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There Is No Refuge From Ourselves


The place was called Concept House, an in-patient substance abuse rehab center located in Little Haiti, an unremarkable section in Miami, Florida. I went there when I reached my life’s bottom and the darkest night of my soul. My experience at Concept House was a defining time in my life. I didn’t know what to expect when I got there. Shortly after I arrived, I ended up in a group of twenty people or so. One person from the group, a young woman, shared her deepest darkest secret. She spoke about a deeply shameful event she went through. I suspect most people would take that story to their grave rather than let anyone know about it.

To those who were present to hear her story, it was a shock to the senses. This was before a group of people who were not easily shocked by anything. This motley crew had heard, seen, or been part of nearly everything you could imagine. Yet we were stunned to silence by what we were hearing. It was so disturbing, I’ve chosen not to write about it here. I’ll just say it was a taboo that went against all norms of a civilized society. I could not help but think about how much courage it took for her to share her story before a group of people she hardly knew. After the session, nearly everyone present expressed heartfelt admiration for her; we looked up to her like she was a superhero.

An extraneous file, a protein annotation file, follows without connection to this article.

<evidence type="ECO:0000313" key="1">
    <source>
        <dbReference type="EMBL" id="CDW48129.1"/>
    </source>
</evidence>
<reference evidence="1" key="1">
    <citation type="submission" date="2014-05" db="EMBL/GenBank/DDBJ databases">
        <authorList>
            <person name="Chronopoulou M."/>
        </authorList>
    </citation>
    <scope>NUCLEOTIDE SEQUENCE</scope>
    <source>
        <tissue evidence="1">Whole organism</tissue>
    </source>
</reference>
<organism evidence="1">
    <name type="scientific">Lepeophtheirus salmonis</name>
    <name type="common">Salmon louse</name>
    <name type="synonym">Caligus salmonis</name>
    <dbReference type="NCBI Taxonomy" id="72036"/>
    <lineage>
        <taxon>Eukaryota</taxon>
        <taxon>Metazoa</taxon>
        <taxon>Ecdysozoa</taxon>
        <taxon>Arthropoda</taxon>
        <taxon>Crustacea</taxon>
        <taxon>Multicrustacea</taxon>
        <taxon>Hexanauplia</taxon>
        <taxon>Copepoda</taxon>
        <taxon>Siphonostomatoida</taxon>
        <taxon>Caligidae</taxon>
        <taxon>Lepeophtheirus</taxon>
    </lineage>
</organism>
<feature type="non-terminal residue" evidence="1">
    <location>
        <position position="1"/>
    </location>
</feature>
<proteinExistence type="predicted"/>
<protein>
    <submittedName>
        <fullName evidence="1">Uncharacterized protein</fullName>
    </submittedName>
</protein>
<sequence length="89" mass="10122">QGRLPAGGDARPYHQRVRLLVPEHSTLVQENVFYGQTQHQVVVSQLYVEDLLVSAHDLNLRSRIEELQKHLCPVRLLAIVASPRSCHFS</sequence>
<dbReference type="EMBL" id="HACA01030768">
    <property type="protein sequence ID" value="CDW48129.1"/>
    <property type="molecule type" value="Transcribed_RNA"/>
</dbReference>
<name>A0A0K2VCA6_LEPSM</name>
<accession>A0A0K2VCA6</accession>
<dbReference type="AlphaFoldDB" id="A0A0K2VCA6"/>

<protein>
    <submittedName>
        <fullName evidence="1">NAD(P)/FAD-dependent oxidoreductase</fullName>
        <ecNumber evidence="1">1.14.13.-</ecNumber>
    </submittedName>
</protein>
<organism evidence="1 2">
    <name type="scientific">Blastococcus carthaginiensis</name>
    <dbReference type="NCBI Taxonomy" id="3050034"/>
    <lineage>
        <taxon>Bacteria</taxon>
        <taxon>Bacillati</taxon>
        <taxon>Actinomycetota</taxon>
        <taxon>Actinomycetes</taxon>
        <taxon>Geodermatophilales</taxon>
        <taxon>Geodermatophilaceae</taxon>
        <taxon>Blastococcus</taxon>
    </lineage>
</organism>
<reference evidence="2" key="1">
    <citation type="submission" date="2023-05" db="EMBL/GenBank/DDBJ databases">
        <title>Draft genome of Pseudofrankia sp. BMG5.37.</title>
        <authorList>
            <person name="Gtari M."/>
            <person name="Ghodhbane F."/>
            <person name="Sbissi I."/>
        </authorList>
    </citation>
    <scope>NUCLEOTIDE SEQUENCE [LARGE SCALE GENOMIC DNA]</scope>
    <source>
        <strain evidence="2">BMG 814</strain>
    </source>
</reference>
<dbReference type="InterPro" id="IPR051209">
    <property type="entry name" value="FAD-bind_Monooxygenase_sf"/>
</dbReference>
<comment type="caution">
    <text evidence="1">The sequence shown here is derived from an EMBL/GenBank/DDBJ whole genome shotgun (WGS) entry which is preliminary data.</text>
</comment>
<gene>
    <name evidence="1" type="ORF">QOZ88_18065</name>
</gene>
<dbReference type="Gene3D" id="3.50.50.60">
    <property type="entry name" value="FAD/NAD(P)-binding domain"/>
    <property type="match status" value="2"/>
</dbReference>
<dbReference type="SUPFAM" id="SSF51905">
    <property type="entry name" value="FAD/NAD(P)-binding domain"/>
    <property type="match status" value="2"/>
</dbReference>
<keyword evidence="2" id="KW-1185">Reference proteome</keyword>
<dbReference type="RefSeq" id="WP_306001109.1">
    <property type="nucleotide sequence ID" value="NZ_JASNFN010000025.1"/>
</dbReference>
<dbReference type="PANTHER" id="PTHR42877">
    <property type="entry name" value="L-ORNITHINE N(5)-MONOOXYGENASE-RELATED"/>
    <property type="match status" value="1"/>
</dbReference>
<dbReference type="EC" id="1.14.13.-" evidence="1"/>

Until I started reading Brené Brown’s book, The Gifts of Imperfection, I hadn’t thought about this event for over thirty years. Brown wrote that in order for us to live from a place of worthiness we must, among other things, have the courage to speak honestly and openly about who we are, what we’re feeling, and the totality of our experiences - good and bad. Interestingly, after the young woman shared, it gave me and several other people from the group the courage to talk about secrets we previously would never consider sharing with anyone. I also learned that what may be significant and shameful acts to me probably aren’t that big of a deal to anyone else.


When we reveal secrets that we normally keep to ourselves (preferably to a compassionate and accepting group), we unleash the emotional charge behind them. We end up feeling better when we are open and honest with others. We are also relieved to find that people, instead of thinking the worse of us, feel more positive toward us for being open. If we continue to be on the lookout for secrets we hold onto that we keep from ourselves and others, we discover that when we release them, we remove blocks that tie us up in knots and hold us back from being the vital expressions of God we are meant to be.


Peace and Blessings,


James


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